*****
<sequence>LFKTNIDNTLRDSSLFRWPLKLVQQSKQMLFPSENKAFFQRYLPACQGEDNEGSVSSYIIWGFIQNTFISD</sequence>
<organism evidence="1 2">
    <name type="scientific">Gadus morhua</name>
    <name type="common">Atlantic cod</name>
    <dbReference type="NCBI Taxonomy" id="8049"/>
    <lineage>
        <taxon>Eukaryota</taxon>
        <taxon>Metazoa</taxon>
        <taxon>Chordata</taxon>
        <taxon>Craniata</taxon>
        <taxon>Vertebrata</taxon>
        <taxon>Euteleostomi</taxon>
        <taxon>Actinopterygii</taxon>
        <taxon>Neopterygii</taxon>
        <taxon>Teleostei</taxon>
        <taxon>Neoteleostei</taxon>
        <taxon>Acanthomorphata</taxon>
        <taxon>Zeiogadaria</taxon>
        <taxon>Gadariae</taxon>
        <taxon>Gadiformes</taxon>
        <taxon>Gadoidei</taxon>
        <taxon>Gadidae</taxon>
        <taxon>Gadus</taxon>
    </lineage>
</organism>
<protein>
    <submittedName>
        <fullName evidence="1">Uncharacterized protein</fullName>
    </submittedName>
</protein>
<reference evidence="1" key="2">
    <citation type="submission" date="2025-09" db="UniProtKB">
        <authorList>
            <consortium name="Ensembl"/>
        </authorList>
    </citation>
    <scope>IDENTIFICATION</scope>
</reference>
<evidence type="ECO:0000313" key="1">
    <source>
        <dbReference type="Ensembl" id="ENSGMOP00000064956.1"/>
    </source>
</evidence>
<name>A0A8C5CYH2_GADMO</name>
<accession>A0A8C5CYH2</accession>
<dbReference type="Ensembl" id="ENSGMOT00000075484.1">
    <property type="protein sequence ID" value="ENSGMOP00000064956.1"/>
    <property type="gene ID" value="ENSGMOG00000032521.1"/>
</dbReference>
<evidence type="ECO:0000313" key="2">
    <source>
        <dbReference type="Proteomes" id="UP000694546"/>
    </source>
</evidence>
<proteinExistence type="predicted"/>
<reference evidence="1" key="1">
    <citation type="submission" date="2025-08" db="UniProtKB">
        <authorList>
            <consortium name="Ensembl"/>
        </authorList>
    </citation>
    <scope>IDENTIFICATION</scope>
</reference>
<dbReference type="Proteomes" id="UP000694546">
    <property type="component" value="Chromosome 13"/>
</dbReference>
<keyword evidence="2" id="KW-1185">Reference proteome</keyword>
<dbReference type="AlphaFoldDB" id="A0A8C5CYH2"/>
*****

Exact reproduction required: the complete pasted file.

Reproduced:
<sequence>LFKTNIDNTLRDSSLFRWPLKLVQQSKQMLFPSENKAFFQRYLPACQGEDNEGSVSSYIIWGFIQNTFISD</sequence>
<organism evidence="1 2">
    <name type="scientific">Gadus morhua</name>
    <name type="common">Atlantic cod</name>
    <dbReference type="NCBI Taxonomy" id="8049"/>
    <lineage>
        <taxon>Eukaryota</taxon>
        <taxon>Metazoa</taxon>
        <taxon>Chordata</taxon>
        <taxon>Craniata</taxon>
        <taxon>Vertebrata</taxon>
        <taxon>Euteleostomi</taxon>
        <taxon>Actinopterygii</taxon>
        <taxon>Neopterygii</taxon>
        <taxon>Teleostei</taxon>
        <taxon>Neoteleostei</taxon>
        <taxon>Acanthomorphata</taxon>
        <taxon>Zeiogadaria</taxon>
        <taxon>Gadariae</taxon>
        <taxon>Gadiformes</taxon>
        <taxon>Gadoidei</taxon>
        <taxon>Gadidae</taxon>
        <taxon>Gadus</taxon>
    </lineage>
</organism>
<protein>
    <submittedName>
        <fullName evidence="1">Uncharacterized protein</fullName>
    </submittedName>
</protein>
<reference evidence="1" key="2">
    <citation type="submission" date="2025-09" db="UniProtKB">
        <authorList>
            <consortium name="Ensembl"/>
        </authorList>
    </citation>
    <scope>IDENTIFICATION</scope>
</reference>
<evidence type="ECO:0000313" key="1">
    <source>
        <dbReference type="Ensembl" id="ENSGMOP00000064956.1"/>
    </source>
</evidence>
<name>A0A8C5CYH2_GADMO</name>
<accession>A0A8C5CYH2</accession>
<dbReference type="Ensembl" id="ENSGMOT00000075484.1">
    <property type="protein sequence ID" value="ENSGMOP00000064956.1"/>
    <property type="gene ID" value="ENSGMOG00000032521.1"/>
</dbReference>
<evidence type="ECO:0000313" key="2">
    <source>
        <dbReference type="Proteomes" id="UP000694546"/>
    </source>
</evidence>
<proteinExistence type="predicted"/>
<reference evidence="1" key="1">
    <citation type="submission" date="2025-08" db="UniProtKB">
        <authorList>
            <consortium name="Ensembl"/>
        </authorList>
    </citation>
    <scope>IDENTIFICATION</scope>
</reference>
<dbReference type="Proteomes" id="UP000694546">
    <property type="component" value="Chromosome 13"/>
</dbReference>
<keyword evidence="2" id="KW-1185">Reference proteome</keyword>
<dbReference type="AlphaFoldDB" id="A0A8C5CYH2"/>